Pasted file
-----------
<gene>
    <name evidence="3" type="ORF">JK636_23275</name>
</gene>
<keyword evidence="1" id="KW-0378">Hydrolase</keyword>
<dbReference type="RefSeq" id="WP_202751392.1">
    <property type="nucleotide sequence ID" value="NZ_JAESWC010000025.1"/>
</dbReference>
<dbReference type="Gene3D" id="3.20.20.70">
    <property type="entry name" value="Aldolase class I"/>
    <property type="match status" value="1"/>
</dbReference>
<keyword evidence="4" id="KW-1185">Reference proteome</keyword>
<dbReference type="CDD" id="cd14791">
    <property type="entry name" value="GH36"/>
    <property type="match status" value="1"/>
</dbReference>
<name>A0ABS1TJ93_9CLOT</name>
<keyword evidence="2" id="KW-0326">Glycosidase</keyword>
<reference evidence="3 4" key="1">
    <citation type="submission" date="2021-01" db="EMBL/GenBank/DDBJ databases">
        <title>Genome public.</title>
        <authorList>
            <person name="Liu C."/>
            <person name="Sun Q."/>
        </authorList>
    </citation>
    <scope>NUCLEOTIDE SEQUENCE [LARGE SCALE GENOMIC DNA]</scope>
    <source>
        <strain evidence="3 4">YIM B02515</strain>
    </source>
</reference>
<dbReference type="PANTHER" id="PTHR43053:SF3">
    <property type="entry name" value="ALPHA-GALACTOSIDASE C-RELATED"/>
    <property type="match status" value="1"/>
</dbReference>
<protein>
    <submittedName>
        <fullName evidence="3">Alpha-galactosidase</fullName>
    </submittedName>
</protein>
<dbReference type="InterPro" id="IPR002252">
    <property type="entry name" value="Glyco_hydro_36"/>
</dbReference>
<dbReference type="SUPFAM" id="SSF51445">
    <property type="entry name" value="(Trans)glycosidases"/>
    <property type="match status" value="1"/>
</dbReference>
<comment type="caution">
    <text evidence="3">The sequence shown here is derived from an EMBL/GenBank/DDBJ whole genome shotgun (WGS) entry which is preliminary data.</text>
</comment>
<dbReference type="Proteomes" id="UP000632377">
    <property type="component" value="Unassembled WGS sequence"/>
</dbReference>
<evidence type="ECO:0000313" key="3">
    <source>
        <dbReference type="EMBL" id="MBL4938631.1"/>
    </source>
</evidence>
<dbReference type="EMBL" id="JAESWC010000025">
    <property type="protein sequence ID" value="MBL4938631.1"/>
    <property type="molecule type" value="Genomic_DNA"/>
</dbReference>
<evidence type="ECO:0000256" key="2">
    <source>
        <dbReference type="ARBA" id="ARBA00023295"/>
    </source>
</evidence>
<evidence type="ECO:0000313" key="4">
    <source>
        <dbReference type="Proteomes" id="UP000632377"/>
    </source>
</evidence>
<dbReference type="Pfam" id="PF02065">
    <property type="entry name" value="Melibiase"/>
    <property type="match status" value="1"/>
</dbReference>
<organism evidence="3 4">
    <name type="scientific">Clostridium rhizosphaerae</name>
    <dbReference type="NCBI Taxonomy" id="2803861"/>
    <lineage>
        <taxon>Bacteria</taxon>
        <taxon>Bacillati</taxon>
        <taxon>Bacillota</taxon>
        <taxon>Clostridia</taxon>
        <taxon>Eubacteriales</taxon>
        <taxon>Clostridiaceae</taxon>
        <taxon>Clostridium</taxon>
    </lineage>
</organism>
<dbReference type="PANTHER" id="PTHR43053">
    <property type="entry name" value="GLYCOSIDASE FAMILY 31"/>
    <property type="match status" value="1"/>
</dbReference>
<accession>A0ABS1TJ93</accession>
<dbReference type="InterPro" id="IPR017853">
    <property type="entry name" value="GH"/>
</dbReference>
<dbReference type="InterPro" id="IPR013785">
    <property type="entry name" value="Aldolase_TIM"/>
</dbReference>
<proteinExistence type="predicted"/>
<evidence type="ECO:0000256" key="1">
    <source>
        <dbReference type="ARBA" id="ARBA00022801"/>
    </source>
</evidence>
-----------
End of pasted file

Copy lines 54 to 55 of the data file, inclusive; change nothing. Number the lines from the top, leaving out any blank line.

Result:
<evidence type="ECO:0000313" key="3">
    <source>